With the recent successes in lab-grown food, it could be possible to develop bacon that’s kosher. In just two years, scientists have made incredible advances that could make lab-grown meat a viable option for anyone to consume despite dietary restrictions. For example, in 2013, the first lab-grown hamburger cost around $325,000, and in just two years the same burger cost $11 due to technology advances that made the process more efficient.
Another important challenge with lab-grown meat is not the price, but whether or not it is actually considered kosher. This entails the consensus of rabbis on this new kind of meat. Would lab-grown pork be considered kosher? Would lab-grown be exempted from koshering processes? Is it considered as traditional meat, so it cannot be mixed with dairy?
In an interview with Rabbi Yuval Cherlow, the Wall Street Journal attempted to answer these questions. While he did state that any practices regarding lab-grown meat will require a consensus, he did offer his own views on the matter. He doesn’t view lab-grown meat as meat itself because it’s so far removed from the original animal, so we shouldn’t consider it as the traditional meat that we eat. This would mean that any meat grown in a lab wouldn’t be subject to the kosher rules that farm-grown meat is. In this light, lab-grown bacon would be a viable option.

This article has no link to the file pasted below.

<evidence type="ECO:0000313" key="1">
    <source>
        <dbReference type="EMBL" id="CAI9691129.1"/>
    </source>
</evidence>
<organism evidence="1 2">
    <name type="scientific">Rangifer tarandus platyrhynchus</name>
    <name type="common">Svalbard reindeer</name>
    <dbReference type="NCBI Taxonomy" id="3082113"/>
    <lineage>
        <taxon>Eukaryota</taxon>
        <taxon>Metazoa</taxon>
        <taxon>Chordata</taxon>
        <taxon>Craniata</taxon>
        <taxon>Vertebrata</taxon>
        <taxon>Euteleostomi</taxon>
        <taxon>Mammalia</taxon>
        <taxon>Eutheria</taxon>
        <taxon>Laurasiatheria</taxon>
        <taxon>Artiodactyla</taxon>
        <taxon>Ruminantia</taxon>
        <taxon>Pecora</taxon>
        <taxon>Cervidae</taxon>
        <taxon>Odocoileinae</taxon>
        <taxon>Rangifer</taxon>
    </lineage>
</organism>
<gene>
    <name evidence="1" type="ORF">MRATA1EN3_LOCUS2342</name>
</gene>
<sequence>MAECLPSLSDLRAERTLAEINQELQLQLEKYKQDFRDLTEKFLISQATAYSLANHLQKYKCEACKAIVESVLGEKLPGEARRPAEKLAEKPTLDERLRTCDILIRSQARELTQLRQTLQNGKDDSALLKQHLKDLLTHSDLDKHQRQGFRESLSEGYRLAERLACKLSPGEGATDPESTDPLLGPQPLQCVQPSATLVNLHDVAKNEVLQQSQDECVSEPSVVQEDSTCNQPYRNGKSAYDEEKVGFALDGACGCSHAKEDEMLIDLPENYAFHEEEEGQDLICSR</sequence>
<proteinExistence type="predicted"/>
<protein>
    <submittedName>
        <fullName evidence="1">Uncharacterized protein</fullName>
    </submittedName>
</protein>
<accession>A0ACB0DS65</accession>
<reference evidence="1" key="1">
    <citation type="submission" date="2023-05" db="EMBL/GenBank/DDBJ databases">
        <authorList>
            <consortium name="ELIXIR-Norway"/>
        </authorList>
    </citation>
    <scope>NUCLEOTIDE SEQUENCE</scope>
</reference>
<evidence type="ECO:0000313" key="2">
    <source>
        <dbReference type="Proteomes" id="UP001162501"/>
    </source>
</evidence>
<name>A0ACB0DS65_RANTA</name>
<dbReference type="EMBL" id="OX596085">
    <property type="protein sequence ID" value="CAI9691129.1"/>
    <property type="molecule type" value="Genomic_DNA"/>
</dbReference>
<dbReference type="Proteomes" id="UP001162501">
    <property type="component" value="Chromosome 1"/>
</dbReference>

Other than the accordance with kosher rules, Rabbi Cherlow offered his moral opinions on lab-grown meat. While there are those who would argue that it is unnatural and morally wrong, he argues that we might actually have a responsibility to continue with lab-grown meat. The meat industry is costly (in money, water, land, feed, and labour) and produces a lot of pollution. Lab-grown meat could potentially be mass produced without all the inefficiencies we experience now to feed more people.
As technology continues to advance, there will be a lot of questions on lab-grown meat’s relationship with dietary restrictions. For instance, there are other religious dietary restrictions involving meat other than Judaism. Followers of a vegan diet may also need to evaluate their stance on meat grown in a lab. One thing’s for sure: scientific advances on food science will change how we view food and what we eat, regardless of diet.